Manatee, a Denver startup specializing in AI apps for people with autism, is working with a company called Robauto to developing a robot called BiBli that can talk children through challenging interactions without judgment--at the child's own pace. Manatee co-founder and CEO Damayanti Dipayana recognizes both the benefits and limitations of a technology like BiBli: "I don't think AI can provide all kinds of therapy, but it's a scalable way to provide care for kids who wouldn't get care," she tells Verywell. Many kids with autism or anxiety disorder find it easier to talk with the screen or the robot. In the long run, the information collected by a robot or app can be analyzed and shared with a therapist to provide a therapist with insight into what issues are challenging."
Over 450 million people are currently affected by mental or neurological disorders and it is estimated that one in four people will be affected by such condition in the coming years. With the rapid advancement in technology and its application in the medical field, researchers and medical practitioners are now looking at ways in which artificial intelligence and machine learning can be leveraged to detect early symptoms and potential cure for various mental illness. Over the years, considerable advancements have been made in this regard and AI-powered solutions such as NLP and even chatbots have been designed to understand the human mind. We look at ways in which these solutions are helping psychiatrists and other mental health professionals deliver their job better and the potential harm associated with these technologies. Several startups have combined AI and virtual reality to create a virtual therapist that can interact with is patients in real-time.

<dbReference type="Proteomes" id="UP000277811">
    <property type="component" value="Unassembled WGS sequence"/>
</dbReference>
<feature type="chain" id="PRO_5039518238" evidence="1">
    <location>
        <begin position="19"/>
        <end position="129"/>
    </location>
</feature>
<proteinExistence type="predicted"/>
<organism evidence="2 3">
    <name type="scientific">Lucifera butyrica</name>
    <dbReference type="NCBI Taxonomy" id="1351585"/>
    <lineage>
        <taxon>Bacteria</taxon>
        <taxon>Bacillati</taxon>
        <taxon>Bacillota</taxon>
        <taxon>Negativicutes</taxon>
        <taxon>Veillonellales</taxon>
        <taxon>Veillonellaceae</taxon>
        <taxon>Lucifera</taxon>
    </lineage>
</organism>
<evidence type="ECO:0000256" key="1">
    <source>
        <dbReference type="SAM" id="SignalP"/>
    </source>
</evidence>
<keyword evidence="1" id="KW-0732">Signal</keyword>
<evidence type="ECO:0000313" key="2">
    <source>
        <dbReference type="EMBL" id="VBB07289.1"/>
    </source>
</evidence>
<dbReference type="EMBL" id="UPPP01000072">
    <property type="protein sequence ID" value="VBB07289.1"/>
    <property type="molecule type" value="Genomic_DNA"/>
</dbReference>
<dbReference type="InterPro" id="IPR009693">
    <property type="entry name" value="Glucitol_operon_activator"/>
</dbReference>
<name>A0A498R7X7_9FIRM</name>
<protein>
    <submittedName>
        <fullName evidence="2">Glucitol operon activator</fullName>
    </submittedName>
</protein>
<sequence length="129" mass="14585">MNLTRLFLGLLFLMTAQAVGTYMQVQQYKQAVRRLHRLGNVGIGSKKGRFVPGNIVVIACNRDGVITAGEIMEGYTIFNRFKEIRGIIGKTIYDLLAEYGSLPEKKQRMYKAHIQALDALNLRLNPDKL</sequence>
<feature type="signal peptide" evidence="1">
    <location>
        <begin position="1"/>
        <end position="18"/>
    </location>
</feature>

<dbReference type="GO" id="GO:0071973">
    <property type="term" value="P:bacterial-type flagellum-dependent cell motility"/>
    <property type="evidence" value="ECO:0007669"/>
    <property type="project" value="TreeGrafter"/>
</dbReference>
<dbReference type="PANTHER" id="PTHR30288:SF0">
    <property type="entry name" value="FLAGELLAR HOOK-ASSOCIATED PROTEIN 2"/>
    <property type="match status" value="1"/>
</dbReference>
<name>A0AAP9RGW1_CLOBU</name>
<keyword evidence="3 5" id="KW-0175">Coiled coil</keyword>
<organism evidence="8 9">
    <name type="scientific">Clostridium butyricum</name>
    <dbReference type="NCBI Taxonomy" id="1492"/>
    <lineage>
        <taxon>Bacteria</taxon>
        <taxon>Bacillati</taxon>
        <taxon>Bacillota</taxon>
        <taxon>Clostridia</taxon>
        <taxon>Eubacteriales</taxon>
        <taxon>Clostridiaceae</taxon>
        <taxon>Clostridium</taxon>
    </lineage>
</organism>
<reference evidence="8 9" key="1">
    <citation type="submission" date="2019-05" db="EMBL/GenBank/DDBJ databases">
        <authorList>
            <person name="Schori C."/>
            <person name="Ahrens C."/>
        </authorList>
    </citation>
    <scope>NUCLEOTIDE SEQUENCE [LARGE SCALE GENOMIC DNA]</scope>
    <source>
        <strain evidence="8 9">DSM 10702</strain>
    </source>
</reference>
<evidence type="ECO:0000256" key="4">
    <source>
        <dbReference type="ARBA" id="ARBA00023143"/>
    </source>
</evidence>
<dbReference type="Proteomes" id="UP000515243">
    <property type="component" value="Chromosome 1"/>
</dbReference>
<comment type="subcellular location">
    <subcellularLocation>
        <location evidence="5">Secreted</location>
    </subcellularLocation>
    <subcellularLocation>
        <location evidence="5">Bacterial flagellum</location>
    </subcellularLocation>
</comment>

In a new study from ETH Zurich in Switzerland, robots successfully taught humans how to row, demonstrating how robotic personal trainers could be used in the future. Georg Rauter, lead author of study that published in Science Robotics, tells ZDNet, "Especially for the large number of hobby athletes that cannot afford professional 1-to-1 training sessions, future possibilities to rent time in robotic gyms could be of great interest to train more effectively." In the study, participants with no prior rowing experience practiced using rowing simulator. While the participants were rowing, the robotic trainer performed data analysis online in real time. When a participant messed up, such as moving the oar the wrong way, the robot immediately called attention to the error, either visually, with sounds, or through haptic (touch) feedback.
It's 2019: How are you tracking your happiness? If you're not already logging and quantifying your moods, don't worry. Apple declared self-care apps the top app trend of 2018, and they've been growing in number by the month. There are thousands available to guide you along your happiness journey. And while it's hard to come out against a pro-snacking, nap-positive app genre, the boom in self-care and digital wellness shouldn't automatically be a cause for celebration.
As the Brett Kavanaugh hearings dominated the news cycle in September, Silicon Valley–based mental health startup Ginger found its app buzzing with sexual assault survivors who were reporting feelings of heightened anxiety, anger and powerlessness. It scanned the words users typed to their therapists in a bid to better understand the patient's situation and then recommended how the health professionals might intervene. The therapists were then able to provide coping strategies based on an individual's needs. For Ginger co-founder Karan Singh, the reason for developing the app was personal. After learning of a friend's suicide attempt, Singh decided to help develop better resources for people suffering from depression.